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Committee to look at changing state employee retirement system

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An interim Legislative committee has begun work on changing the retirement plan for state employees from its current “defined benefit” plan to a “defined contribution” plan.

The chairman of the interim Retirement Committee – Rep. Mike Lefor (R-Dickinson) told the committee that’s the charge given to it by the 2021 Legislature.

"This doesn't give us the flexibility of saying 'yes' or 'no,'" Lefor said.

Lefor said the study resolution calls for the current system to be closed to enrollment in 2024. After that date, new employees would be required to enroll in a defined contribution plan. Existing state employees would stay on the current plan.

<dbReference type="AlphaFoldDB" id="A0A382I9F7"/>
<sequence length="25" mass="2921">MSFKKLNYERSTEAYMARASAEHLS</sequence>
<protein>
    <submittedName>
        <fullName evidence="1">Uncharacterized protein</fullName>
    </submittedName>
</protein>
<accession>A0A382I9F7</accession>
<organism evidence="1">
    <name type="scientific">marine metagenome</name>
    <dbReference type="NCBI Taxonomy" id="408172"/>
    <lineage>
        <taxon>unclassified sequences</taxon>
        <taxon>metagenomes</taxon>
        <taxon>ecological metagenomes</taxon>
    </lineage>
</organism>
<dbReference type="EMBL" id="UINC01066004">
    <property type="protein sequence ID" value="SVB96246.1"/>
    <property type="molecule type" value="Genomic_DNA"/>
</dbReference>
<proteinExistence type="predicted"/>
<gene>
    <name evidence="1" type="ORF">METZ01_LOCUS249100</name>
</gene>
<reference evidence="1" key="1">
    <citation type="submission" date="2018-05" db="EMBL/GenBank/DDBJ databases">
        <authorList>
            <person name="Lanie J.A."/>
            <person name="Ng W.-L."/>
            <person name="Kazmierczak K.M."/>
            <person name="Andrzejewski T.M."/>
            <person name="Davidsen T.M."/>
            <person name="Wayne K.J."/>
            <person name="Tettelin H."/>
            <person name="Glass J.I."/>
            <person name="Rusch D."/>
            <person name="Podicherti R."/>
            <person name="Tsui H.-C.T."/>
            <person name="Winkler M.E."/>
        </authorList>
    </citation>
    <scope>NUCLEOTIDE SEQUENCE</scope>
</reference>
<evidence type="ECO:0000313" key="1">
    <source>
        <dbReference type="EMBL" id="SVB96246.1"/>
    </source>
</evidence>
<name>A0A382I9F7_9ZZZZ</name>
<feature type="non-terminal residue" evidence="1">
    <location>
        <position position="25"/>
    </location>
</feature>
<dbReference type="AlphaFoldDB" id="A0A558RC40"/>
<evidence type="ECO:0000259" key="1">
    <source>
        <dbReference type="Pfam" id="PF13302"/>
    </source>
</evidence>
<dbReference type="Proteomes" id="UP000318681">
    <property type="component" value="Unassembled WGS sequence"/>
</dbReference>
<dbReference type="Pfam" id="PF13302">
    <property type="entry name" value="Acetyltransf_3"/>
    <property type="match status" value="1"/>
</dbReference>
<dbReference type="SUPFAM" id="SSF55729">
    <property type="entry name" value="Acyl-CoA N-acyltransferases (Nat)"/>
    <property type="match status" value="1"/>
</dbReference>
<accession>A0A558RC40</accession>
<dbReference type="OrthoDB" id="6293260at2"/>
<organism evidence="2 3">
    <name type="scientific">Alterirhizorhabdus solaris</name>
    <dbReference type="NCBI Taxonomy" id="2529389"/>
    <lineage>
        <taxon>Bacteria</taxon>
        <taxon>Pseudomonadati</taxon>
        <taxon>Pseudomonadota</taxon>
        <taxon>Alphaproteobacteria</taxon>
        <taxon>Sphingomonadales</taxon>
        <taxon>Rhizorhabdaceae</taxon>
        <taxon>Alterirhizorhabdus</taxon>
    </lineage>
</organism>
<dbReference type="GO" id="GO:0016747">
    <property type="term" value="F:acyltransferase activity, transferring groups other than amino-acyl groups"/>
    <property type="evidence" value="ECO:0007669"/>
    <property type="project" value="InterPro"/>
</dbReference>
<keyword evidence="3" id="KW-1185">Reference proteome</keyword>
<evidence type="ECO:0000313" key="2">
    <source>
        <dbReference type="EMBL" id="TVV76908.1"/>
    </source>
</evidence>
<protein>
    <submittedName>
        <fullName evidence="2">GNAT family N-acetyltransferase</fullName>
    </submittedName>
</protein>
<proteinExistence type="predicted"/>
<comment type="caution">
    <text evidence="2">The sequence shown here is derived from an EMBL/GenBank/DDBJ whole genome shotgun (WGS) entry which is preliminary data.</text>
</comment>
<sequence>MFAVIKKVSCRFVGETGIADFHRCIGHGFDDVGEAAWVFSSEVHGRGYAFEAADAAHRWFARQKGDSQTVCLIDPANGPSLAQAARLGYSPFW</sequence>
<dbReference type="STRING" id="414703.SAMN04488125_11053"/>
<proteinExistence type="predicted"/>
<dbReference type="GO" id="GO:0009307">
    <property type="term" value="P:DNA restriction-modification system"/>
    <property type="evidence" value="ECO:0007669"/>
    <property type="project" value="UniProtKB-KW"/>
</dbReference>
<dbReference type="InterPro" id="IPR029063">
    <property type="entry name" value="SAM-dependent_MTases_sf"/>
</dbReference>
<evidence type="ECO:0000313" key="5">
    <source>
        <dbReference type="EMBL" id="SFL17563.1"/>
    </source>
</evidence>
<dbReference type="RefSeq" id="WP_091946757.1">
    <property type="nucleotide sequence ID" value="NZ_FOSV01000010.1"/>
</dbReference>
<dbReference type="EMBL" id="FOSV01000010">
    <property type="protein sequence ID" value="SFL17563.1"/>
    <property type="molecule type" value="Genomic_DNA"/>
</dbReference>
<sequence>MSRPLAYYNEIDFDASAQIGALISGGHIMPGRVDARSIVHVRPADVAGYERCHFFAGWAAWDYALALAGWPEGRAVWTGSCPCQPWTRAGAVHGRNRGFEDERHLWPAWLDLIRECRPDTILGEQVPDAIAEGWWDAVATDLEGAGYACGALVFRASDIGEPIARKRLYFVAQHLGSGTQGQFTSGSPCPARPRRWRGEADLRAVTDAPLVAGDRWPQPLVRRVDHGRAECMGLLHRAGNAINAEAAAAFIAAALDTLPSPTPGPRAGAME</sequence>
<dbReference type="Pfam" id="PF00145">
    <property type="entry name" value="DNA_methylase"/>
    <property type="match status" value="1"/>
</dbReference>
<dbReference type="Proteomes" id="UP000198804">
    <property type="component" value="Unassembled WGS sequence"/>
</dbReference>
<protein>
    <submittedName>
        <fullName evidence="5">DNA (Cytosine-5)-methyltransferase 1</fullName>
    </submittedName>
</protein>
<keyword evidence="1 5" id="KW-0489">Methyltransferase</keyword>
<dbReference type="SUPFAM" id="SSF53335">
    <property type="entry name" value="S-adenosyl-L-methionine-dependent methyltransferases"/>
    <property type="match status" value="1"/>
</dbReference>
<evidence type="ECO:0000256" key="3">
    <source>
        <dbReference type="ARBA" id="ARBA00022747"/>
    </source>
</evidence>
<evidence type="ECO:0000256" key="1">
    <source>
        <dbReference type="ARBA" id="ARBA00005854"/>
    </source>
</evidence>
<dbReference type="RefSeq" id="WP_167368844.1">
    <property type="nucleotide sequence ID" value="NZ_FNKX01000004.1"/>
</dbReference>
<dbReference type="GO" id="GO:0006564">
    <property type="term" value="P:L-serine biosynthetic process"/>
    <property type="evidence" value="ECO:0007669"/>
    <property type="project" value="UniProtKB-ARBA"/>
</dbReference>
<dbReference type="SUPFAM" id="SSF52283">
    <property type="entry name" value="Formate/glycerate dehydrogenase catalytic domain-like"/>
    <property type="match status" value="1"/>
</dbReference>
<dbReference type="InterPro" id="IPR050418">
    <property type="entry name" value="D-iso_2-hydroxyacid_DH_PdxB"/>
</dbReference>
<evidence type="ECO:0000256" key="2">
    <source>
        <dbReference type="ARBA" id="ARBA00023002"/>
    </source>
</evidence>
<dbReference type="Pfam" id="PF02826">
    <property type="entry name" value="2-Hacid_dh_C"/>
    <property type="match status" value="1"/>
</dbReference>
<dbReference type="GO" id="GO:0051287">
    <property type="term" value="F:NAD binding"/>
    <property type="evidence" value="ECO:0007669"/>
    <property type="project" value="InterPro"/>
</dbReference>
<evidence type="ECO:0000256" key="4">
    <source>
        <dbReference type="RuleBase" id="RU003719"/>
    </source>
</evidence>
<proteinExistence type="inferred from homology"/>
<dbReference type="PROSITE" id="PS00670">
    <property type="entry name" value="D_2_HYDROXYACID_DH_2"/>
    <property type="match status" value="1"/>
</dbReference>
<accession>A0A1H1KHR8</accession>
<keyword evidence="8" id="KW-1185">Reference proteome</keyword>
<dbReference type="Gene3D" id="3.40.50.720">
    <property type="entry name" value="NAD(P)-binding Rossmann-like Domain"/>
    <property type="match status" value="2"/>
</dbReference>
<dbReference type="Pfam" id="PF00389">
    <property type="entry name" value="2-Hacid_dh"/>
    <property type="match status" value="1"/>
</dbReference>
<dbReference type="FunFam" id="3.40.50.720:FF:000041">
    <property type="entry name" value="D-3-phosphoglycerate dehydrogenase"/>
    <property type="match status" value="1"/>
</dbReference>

The discussion is driven by an unfunded liability in the current Public Employees Retirement System plan – estimated to be more than $1.5 billion.

"I don't think there would be much disagreement in this room that it's unsustainable," Lefor said. "Should we continue to proceed down this path, it could easily be $2 billion to $3 billion, from prior research I've seen."

Lefor said he wants the key stakeholders to be at the table during the discussions.

"You're part of this," Lefor said. "We want solutions. We want to hear how you think that this can work."

A representative of the National Conference of State Legislatures told the Committee a number of states and other political subdivisions have made changes in their retirement plans. NCSL Director of Employment, Labor and Retirement Programs Luke Martel told the Committee the options range from defined contirbution plans to hybrid plans.

"There's no 'one size fits all' solution for sustainable retirement benefits," Martel said.

The committee plans to hire a consultant to help it look at the various options.

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